This image of people from all walks of life setting up a tent city where the poor and disenfranchised camp out on the capital grounds, with the Protestant, Catholic, and Jewish leaders standing up alongside other the broken-hearted and dejected, with African-American people whose faith was forged in resistance to a southern society bent on holding them down, taking the lead, is a beautiful image of what Christianity can be.
I’ve only just begun to read Peter Heltzel’s book, but I want to recommend it to my readers. In it he attempts to paint a picture of a Christianity centered on compassion, on justice for all; on a Christianity focused on upending slaveholder mentality. I think this is the call we must hear: the call to discover how the old old story of our faith can be the liberating force people like Martin Luther King, Desmond Tutu, and William Barbour know it to be.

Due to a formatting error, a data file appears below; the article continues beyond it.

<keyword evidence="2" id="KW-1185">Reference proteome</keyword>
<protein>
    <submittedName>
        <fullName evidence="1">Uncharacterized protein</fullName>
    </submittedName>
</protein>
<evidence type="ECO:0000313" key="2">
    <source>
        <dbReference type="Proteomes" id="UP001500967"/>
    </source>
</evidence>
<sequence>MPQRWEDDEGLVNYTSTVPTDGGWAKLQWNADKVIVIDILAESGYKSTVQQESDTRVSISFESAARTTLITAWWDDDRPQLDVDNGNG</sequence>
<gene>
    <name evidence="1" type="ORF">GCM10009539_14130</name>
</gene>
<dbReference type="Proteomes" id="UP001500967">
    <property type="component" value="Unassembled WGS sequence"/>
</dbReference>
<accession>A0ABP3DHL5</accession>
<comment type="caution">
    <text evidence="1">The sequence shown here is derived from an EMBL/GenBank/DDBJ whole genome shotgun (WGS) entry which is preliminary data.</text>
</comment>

Whether from his example or not, ultimately we are called to pick the city where we pitch our tents. Will it be the past Washington and May spoke of – where faith was used as a way to prop up injustice? Or will it be a modern version of “resurrection city”, where our faith inspires us to build communities of healing, of justice, that tear down the walls that divide us?
The choice is yours — and mine.
And I’m not just whistling Dixie!
Your Progressive redneck preacher,